Handmade Love at Museu Marítim


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 It was a long two days. I had two kids at home with crusty eyes and goopy snot coming out of their noses. I was the official booger wiper, mess cleaner, and at-home entertainer. This was Thursday and Friday, and I was getting some major mommy cabin fever.

When Saturday rolled around, my husband could finally stay home to watch the kids. Craving some fresh air and a creative pick-me-up, I headed to Festivalet, a two-day fair featuring modern and attractive handmade goods. Unlike the traditional Christmas fairs in Barcelona, the Festivalet showcases design-y wares for a hipster, crafty crowd.

There was something in particular I knew I could find there…so my husband sent me off with warm wishes. And I was gone like the wind!

The Festivalet was held at the Museu Marítim de Barcelona close to Las Ramblas. The museum itself is housed in Drassanes Reials, former royal shipyards in Port Vell. Its courtyard is quaint and welcoming. In the entryway, you can stick your face in this cutout and pretend you’re on a passenger steamship a la Titanic.

Fine details (that I fancy) adorn the main entrance.

Ribbet collageI was enamored with the cascade of the golden autumn leaves draping over the facade. (This Southern California native is reminded that other leaf colors exist outside of green.)


The Museu Marítim embodies 13-century Gothic architecture with its arches and soaring ceilings. Upon entering the event area, a sweet feeling of creative energy buzzed about the room.


A Few Awesome Finds

While I still appreciate traditional handmade local goods like the caga tió and the caganer, it was refreshing to see contemporary, stylish design. These porcelain spoons are hand painted with fine, feminine details.


Handmade means not mass-produced, and hopefully, exceptional craftsmanship — like this. A charming set of costume-themed porcelain plates and teacups by LaMalconttenta.


Don’t they look like the real deal? Sugary, dainty little donuts arranged in a cute little display case. Actually, they’re fun brooches that make for a great conversation starter. (Shhh…our caga tió is going to poop one out for my daughter on Christmas Eve.) By Kawaii Factory.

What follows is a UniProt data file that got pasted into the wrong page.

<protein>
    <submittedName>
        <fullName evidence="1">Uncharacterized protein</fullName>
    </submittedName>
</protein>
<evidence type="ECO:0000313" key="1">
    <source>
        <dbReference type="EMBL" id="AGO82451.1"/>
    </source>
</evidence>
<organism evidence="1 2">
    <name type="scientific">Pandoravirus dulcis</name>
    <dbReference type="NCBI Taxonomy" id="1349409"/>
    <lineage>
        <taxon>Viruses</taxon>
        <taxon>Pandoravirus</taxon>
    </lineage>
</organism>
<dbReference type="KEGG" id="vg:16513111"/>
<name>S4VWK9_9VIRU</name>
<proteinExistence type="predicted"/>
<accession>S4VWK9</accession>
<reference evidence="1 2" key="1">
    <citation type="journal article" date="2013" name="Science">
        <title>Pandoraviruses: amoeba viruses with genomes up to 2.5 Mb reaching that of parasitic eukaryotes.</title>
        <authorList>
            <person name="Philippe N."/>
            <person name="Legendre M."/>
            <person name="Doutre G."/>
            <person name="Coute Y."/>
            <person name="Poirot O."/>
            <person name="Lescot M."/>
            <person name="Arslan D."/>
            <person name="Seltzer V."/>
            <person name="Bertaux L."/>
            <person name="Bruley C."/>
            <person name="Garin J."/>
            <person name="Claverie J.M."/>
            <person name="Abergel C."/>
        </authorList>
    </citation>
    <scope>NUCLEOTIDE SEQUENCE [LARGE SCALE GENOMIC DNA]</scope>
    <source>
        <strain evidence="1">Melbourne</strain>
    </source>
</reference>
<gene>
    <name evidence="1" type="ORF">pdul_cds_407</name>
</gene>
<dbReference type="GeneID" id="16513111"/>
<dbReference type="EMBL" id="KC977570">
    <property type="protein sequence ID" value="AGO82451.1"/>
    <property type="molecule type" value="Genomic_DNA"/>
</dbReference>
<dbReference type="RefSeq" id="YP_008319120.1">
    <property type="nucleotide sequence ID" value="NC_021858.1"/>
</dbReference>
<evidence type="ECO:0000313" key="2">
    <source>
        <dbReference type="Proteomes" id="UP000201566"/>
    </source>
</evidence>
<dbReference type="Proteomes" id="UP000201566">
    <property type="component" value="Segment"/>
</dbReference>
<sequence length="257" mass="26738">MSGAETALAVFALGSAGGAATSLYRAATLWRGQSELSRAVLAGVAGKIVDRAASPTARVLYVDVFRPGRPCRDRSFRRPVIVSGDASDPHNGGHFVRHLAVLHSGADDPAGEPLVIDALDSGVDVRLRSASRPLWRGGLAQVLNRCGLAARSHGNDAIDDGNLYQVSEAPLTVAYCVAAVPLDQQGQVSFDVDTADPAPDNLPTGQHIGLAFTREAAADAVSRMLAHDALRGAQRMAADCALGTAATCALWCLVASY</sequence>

A pop-up studio. At just 8 euros, Bernat Solsona was offering hand-drawn illustrations in pen and colored pencil. How fun would it be to hire him for a party?


The fishmongers of Don Fisher were selling bonitos frescos (fresh albacore tuna). They create lovely fish wallets and purses in a pastel color palette. Artists and designers who go the extra mile for a special branding experience make all the difference!


Finally, the reason for my Saturday morning escapade. Isn’t this the most delightful bunch of caga tiós? By Jaime Vicente.


I came home with this tiny treasure. Her name is Clara, and her hat is stuffed so it’s nice and fluffy; it’s detachable with velcro. The legs are also detachable, so when you pack her up, they won’t break. She also comes with her own blanket…and six pieces of sweets! Beauty, my dear friends, is in the details.


I was excited to show my sweet and bashful-faced caga tió to my daughter. And after imbibing in the creative atmosphere of local talent, I was energized afterward.  I felt like a new woman 😉

By Justine Ancheta

California native, churro aficionado, and mom of 3, Justine Ancheta writes fervently about Barcelona and Spain. Since 2008, she's been eating burnt onions (calçots) and tripping on cobblestones in the Gothic Quarter. She shares tips on popular attractions, exposes offbeat non-touristy spots, and gives insight on exploring Barcelona with kids. Her next Catalan culture challenge: top level of a human castle (castellers).

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